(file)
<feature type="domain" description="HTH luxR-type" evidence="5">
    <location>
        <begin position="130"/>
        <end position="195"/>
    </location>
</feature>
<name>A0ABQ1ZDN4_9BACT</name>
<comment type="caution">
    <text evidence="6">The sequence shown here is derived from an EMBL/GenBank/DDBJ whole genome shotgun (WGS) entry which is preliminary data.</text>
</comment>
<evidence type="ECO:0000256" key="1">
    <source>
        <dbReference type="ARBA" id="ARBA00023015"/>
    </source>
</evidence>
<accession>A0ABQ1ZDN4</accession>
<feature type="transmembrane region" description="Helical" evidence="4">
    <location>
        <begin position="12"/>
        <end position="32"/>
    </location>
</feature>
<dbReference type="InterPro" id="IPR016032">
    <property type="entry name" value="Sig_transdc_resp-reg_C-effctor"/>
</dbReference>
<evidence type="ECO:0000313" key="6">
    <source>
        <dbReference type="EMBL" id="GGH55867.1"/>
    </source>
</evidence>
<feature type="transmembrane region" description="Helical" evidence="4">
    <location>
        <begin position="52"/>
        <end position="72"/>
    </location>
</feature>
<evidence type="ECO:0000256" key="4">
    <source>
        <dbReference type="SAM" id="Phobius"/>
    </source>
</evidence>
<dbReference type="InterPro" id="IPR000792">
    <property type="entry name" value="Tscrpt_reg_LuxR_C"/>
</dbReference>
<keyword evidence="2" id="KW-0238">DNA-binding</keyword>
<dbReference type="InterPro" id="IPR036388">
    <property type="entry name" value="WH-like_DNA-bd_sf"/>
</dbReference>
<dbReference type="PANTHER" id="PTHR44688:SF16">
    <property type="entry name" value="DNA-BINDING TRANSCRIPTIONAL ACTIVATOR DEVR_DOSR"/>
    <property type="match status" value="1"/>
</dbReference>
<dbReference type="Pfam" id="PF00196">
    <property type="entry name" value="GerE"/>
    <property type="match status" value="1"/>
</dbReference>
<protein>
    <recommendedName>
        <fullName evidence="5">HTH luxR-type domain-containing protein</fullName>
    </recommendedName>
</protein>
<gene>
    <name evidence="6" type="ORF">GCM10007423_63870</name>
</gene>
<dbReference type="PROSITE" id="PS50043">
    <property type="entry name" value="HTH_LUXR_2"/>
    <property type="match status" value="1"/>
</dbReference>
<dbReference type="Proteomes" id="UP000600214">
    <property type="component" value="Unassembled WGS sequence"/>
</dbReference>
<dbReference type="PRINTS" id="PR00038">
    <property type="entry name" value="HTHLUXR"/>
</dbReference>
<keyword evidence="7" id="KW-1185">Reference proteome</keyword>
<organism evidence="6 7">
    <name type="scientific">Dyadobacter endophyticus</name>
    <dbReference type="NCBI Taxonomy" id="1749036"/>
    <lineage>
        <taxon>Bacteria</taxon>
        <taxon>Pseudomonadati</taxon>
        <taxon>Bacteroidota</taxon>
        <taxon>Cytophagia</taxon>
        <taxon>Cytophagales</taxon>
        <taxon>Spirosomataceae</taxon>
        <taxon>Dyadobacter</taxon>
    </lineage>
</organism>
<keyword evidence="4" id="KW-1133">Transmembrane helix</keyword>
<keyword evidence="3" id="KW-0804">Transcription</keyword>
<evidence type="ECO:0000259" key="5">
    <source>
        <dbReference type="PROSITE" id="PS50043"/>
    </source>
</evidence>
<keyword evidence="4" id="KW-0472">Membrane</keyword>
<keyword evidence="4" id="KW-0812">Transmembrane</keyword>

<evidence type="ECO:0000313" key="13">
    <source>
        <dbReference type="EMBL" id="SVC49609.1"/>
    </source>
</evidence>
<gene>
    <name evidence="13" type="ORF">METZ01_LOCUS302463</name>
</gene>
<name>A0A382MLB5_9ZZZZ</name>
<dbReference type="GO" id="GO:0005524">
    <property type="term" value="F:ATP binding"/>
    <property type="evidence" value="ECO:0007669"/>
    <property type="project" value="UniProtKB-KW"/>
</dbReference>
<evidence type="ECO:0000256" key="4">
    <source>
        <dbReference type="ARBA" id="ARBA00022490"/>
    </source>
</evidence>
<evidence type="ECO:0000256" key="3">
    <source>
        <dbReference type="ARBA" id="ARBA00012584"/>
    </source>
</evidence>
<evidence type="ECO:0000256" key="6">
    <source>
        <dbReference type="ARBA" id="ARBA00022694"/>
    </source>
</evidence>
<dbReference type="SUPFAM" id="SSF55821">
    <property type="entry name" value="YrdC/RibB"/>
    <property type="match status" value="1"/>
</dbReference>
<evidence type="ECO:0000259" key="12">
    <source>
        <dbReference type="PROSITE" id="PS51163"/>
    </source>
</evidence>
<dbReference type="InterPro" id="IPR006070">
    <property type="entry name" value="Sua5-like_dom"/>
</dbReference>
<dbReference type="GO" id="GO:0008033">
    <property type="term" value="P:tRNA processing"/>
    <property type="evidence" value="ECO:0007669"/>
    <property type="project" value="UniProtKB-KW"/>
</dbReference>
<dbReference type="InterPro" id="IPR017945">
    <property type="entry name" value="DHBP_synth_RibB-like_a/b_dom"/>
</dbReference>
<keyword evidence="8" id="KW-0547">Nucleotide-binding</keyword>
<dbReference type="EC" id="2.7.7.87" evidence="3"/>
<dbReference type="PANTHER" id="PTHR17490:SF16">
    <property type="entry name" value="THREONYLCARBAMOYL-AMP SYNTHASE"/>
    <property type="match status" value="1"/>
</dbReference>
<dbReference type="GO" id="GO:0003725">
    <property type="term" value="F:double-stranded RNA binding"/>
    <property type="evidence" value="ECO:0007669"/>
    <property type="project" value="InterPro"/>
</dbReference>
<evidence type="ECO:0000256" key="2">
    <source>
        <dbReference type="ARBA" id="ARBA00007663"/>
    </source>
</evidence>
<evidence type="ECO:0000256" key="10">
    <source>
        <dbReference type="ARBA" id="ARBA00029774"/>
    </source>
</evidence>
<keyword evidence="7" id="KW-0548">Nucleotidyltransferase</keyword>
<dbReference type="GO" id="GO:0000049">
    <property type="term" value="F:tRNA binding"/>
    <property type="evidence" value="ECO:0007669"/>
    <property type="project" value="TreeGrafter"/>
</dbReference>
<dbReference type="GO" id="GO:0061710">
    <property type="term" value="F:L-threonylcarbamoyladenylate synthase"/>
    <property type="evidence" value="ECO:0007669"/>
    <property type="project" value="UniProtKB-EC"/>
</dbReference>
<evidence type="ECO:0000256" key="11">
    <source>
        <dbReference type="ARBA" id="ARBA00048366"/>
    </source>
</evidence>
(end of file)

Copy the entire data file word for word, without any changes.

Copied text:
<feature type="domain" description="HTH luxR-type" evidence="5">
    <location>
        <begin position="130"/>
        <end position="195"/>
    </location>
</feature>
<name>A0ABQ1ZDN4_9BACT</name>
<comment type="caution">
    <text evidence="6">The sequence shown here is derived from an EMBL/GenBank/DDBJ whole genome shotgun (WGS) entry which is preliminary data.</text>
</comment>
<evidence type="ECO:0000256" key="1">
    <source>
        <dbReference type="ARBA" id="ARBA00023015"/>
    </source>
</evidence>
<accession>A0ABQ1ZDN4</accession>
<feature type="transmembrane region" description="Helical" evidence="4">
    <location>
        <begin position="12"/>
        <end position="32"/>
    </location>
</feature>
<dbReference type="InterPro" id="IPR016032">
    <property type="entry name" value="Sig_transdc_resp-reg_C-effctor"/>
</dbReference>
<evidence type="ECO:0000313" key="6">
    <source>
        <dbReference type="EMBL" id="GGH55867.1"/>
    </source>
</evidence>
<feature type="transmembrane region" description="Helical" evidence="4">
    <location>
        <begin position="52"/>
        <end position="72"/>
    </location>
</feature>
<evidence type="ECO:0000256" key="4">
    <source>
        <dbReference type="SAM" id="Phobius"/>
    </source>
</evidence>
<dbReference type="InterPro" id="IPR000792">
    <property type="entry name" value="Tscrpt_reg_LuxR_C"/>
</dbReference>
<keyword evidence="2" id="KW-0238">DNA-binding</keyword>
<dbReference type="InterPro" id="IPR036388">
    <property type="entry name" value="WH-like_DNA-bd_sf"/>
</dbReference>
<dbReference type="PANTHER" id="PTHR44688:SF16">
    <property type="entry name" value="DNA-BINDING TRANSCRIPTIONAL ACTIVATOR DEVR_DOSR"/>
    <property type="match status" value="1"/>
</dbReference>
<dbReference type="Pfam" id="PF00196">
    <property type="entry name" value="GerE"/>
    <property type="match status" value="1"/>
</dbReference>
<protein>
    <recommendedName>
        <fullName evidence="5">HTH luxR-type domain-containing protein</fullName>
    </recommendedName>
</protein>
<gene>
    <name evidence="6" type="ORF">GCM10007423_63870</name>
</gene>
<dbReference type="PROSITE" id="PS50043">
    <property type="entry name" value="HTH_LUXR_2"/>
    <property type="match status" value="1"/>
</dbReference>
<dbReference type="Proteomes" id="UP000600214">
    <property type="component" value="Unassembled WGS sequence"/>
</dbReference>
<dbReference type="PRINTS" id="PR00038">
    <property type="entry name" value="HTHLUXR"/>
</dbReference>
<keyword evidence="7" id="KW-1185">Reference proteome</keyword>
<organism evidence="6 7">
    <name type="scientific">Dyadobacter endophyticus</name>
    <dbReference type="NCBI Taxonomy" id="1749036"/>
    <lineage>
        <taxon>Bacteria</taxon>
        <taxon>Pseudomonadati</taxon>
        <taxon>Bacteroidota</taxon>
        <taxon>Cytophagia</taxon>
        <taxon>Cytophagales</taxon>
        <taxon>Spirosomataceae</taxon>
        <taxon>Dyadobacter</taxon>
    </lineage>
</organism>
<keyword evidence="4" id="KW-1133">Transmembrane helix</keyword>
<keyword evidence="3" id="KW-0804">Transcription</keyword>
<evidence type="ECO:0000259" key="5">
    <source>
        <dbReference type="PROSITE" id="PS50043"/>
    </source>
</evidence>
<keyword evidence="4" id="KW-0472">Membrane</keyword>
<keyword evidence="4" id="KW-0812">Transmembrane</keyword>

<evidence type="ECO:0000313" key="13">
    <source>
        <dbReference type="EMBL" id="SVC49609.1"/>
    </source>
</evidence>
<gene>
    <name evidence="13" type="ORF">METZ01_LOCUS302463</name>
</gene>
<name>A0A382MLB5_9ZZZZ</name>
<dbReference type="GO" id="GO:0005524">
    <property type="term" value="F:ATP binding"/>
    <property type="evidence" value="ECO:0007669"/>
    <property type="project" value="UniProtKB-KW"/>
</dbReference>
<evidence type="ECO:0000256" key="4">
    <source>
        <dbReference type="ARBA" id="ARBA00022490"/>
    </source>
</evidence>
<evidence type="ECO:0000256" key="3">
    <source>
        <dbReference type="ARBA" id="ARBA00012584"/>
    </source>
</evidence>
<evidence type="ECO:0000256" key="6">
    <source>
        <dbReference type="ARBA" id="ARBA00022694"/>
    </source>
</evidence>
<dbReference type="SUPFAM" id="SSF55821">
    <property type="entry name" value="YrdC/RibB"/>
    <property type="match status" value="1"/>
</dbReference>
<evidence type="ECO:0000259" key="12">
    <source>
        <dbReference type="PROSITE" id="PS51163"/>
    </source>
</evidence>
<dbReference type="InterPro" id="IPR006070">
    <property type="entry name" value="Sua5-like_dom"/>
</dbReference>
<dbReference type="GO" id="GO:0008033">
    <property type="term" value="P:tRNA processing"/>
    <property type="evidence" value="ECO:0007669"/>
    <property type="project" value="UniProtKB-KW"/>
</dbReference>
<dbReference type="InterPro" id="IPR017945">
    <property type="entry name" value="DHBP_synth_RibB-like_a/b_dom"/>
</dbReference>
<keyword evidence="8" id="KW-0547">Nucleotide-binding</keyword>
<dbReference type="EC" id="2.7.7.87" evidence="3"/>
<dbReference type="PANTHER" id="PTHR17490:SF16">
    <property type="entry name" value="THREONYLCARBAMOYL-AMP SYNTHASE"/>
    <property type="match status" value="1"/>
</dbReference>
<dbReference type="GO" id="GO:0003725">
    <property type="term" value="F:double-stranded RNA binding"/>
    <property type="evidence" value="ECO:0007669"/>
    <property type="project" value="InterPro"/>
</dbReference>
<evidence type="ECO:0000256" key="2">
    <source>
        <dbReference type="ARBA" id="ARBA00007663"/>
    </source>
</evidence>
<evidence type="ECO:0000256" key="10">
    <source>
        <dbReference type="ARBA" id="ARBA00029774"/>
    </source>
</evidence>
<keyword evidence="7" id="KW-0548">Nucleotidyltransferase</keyword>
<dbReference type="GO" id="GO:0000049">
    <property type="term" value="F:tRNA binding"/>
    <property type="evidence" value="ECO:0007669"/>
    <property type="project" value="TreeGrafter"/>
</dbReference>
<dbReference type="GO" id="GO:0061710">
    <property type="term" value="F:L-threonylcarbamoyladenylate synthase"/>
    <property type="evidence" value="ECO:0007669"/>
    <property type="project" value="UniProtKB-EC"/>
</dbReference>
<evidence type="ECO:0000256" key="11">
    <source>
        <dbReference type="ARBA" id="ARBA00048366"/>
    </source>
</evidence>